“It really is difficult when you are trying to teach a kid who is ready to read chapter books alongside another one who can’t even recognize their own name,” said fifth-year kindergarten teacher Ashley Baker-Koch, one of four RSU teachers who served on the exploratory committee.

Meanwhile, a 2016 Educate Maine report points out how school are trying to shrink that starting skills gap — with pre-K offerings growing from 49 percent of Maine school districts in 2013 to 72 percent in 2016. RSU 21 is one of only three school districts in York County, out of 16 total, without a preschool program. However, as Hawes noted, not all of those schools have a universal program such as the one recommended for RSU 21. Some offer pre-K only to students from low- or moderate-income homes, while many others employ some form of lottery system for limited openings.

Hawes pointed out that in 2016 kindergarten screening, 20 percent of incoming 5-years-olds at KES were flagged with some form of delayed development in one or more areas, as were 29 percent at KCS and 10 percent at MLD. This, she said, indicated some level of need.

“If we invest in kids earlier we’ll need to provide less [intervention] services later,” she said.

The closest anyone at Monday’s meeting came to open dissent on the pre-K proposal was Menard. Although RSU 21 might get more in subsidy dollars than it needs for pre-K, that does not equate to Hawes claim that the program would “not cost taxpayers” anything, he said. “We don’t print money in this state. It has to come from somewhere. What happens when this money goes away? How is that going to impact everyone? it may sound good now, but it may cost us a lot more in the future.”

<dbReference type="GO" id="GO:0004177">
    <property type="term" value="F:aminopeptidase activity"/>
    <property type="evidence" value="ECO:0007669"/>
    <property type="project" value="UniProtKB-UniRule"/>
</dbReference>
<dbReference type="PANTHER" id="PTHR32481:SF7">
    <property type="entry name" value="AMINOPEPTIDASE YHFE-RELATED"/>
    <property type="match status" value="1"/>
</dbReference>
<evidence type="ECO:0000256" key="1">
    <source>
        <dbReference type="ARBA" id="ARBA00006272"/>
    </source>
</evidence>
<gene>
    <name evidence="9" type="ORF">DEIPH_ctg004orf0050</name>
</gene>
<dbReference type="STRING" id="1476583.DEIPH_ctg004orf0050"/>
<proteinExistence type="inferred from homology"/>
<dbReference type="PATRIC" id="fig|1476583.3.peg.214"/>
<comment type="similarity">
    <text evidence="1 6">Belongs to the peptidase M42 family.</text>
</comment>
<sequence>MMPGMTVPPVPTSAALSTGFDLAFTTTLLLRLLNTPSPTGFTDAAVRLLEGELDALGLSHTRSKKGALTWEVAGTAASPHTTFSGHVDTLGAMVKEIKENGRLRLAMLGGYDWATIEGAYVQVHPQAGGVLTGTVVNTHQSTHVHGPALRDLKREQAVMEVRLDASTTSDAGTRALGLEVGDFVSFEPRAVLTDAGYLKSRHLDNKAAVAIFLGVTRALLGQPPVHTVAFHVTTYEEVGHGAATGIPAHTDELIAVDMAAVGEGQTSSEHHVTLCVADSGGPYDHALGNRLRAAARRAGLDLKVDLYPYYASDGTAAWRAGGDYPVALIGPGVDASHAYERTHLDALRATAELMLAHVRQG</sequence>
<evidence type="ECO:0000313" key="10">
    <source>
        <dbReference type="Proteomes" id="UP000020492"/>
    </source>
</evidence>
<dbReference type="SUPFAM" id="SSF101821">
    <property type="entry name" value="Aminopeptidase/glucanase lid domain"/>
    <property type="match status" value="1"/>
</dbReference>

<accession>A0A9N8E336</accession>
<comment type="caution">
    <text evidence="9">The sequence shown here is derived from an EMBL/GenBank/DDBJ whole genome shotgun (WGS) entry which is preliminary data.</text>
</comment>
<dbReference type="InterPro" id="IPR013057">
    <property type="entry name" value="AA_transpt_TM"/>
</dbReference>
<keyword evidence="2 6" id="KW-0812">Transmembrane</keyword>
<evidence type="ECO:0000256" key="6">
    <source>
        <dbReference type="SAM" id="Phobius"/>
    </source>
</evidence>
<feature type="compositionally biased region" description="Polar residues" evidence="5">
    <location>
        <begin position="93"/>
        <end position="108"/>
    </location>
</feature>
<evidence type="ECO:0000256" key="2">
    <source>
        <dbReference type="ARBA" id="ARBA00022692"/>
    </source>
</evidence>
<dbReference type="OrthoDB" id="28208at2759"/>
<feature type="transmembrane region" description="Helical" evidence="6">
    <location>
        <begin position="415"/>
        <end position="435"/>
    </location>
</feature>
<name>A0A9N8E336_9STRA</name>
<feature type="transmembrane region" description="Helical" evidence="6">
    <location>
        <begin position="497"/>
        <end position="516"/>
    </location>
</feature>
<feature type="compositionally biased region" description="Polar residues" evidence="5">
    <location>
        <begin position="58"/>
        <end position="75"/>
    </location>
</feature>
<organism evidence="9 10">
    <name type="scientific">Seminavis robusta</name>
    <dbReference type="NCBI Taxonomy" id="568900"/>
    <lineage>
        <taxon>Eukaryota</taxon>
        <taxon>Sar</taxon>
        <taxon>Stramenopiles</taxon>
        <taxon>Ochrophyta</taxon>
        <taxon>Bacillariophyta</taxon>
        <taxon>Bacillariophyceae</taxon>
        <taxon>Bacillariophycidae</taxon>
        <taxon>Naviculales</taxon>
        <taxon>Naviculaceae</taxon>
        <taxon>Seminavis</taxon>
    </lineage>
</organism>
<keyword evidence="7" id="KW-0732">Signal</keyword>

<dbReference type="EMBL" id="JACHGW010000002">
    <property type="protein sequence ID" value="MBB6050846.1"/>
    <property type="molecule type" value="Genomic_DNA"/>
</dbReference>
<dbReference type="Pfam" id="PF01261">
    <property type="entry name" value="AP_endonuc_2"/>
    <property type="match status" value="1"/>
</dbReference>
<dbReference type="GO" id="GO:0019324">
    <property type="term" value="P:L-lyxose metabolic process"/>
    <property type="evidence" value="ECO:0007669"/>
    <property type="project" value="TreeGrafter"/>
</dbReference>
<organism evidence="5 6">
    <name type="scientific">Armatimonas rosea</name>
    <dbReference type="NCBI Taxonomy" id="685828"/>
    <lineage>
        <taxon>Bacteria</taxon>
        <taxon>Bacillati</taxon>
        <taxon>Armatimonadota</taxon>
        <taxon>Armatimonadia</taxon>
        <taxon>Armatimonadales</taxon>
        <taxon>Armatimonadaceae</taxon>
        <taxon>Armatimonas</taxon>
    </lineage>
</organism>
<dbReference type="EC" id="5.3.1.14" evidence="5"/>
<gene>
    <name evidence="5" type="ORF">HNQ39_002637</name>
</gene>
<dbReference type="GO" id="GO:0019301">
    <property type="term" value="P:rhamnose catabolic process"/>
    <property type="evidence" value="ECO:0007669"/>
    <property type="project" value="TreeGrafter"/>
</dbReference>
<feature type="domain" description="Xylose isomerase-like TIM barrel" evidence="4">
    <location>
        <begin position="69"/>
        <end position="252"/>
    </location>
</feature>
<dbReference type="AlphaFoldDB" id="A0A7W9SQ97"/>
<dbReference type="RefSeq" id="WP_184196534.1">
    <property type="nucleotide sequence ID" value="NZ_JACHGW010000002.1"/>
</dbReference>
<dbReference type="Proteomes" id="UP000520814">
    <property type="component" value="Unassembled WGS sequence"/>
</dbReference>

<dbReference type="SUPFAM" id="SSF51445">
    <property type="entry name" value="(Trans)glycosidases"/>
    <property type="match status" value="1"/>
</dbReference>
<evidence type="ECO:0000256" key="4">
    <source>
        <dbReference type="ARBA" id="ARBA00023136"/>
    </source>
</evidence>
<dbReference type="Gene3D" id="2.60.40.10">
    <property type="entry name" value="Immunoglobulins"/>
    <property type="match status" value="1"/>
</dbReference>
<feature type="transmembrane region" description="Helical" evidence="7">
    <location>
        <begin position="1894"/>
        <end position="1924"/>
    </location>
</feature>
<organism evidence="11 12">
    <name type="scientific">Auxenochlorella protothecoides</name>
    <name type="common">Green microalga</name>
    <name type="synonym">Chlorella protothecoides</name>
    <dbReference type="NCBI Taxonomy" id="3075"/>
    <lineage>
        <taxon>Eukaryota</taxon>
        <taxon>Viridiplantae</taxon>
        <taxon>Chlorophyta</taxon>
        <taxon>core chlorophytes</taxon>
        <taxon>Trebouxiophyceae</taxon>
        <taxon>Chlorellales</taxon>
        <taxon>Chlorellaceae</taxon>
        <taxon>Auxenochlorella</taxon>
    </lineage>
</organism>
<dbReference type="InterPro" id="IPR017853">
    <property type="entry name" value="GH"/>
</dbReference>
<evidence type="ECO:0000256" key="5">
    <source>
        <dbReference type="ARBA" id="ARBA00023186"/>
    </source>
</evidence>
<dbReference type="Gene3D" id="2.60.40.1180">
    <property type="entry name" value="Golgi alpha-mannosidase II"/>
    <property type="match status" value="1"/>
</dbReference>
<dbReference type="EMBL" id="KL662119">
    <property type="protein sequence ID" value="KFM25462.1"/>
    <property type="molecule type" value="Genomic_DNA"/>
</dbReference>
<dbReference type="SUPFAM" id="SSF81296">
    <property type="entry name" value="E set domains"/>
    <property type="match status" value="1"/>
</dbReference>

Among school board members, the biggest concern was busing. Most agreed it has to be offered if the program is to truly be a service for all 4-year-olds in the district, but some questioned the ride time, up to 30 minutes.

“That’s a long bus ride for that age,” said Catherine Rush, of Arundel.

Hawes said she expects many parents will drop off their preschoolers. She also noted that while the program will run for the full school day, parents will have the option to pick up their children after lunch.

Others said more public input is needed on a proposal to make additional room for preschoolers at KES by moving Grade 3 to Sea Road School, which currently houses Grades 4 and 5 only. Although most expressed support for that concept, it was agreed that it should be left open as an idea to be explored after pre-K enrollment is completed in January, and the actual numbers are known.

That left most nodding along to the final thoughts offered by Fadiman.

“To me, this is simple,” he said. “RSU 21 has always been a leader, not a follower. I’m disappointed we do not have a [pre-K] program yet. This is an example of where we are way behind the curve, although we may be able to implement a smoother, better program as one of the consequence of being so late to this and being able to see how others have done it.”

“Still,” he said, “in nine years on this board I’ve never been faced with the idea of putting in an advantageous program while returning money to the taxpayers in doing it — and I don’t think that opportunity is ever going to come again.”

Staff Writer Duke Harrington can be reached at news@kennebunkpost.com.

Return to top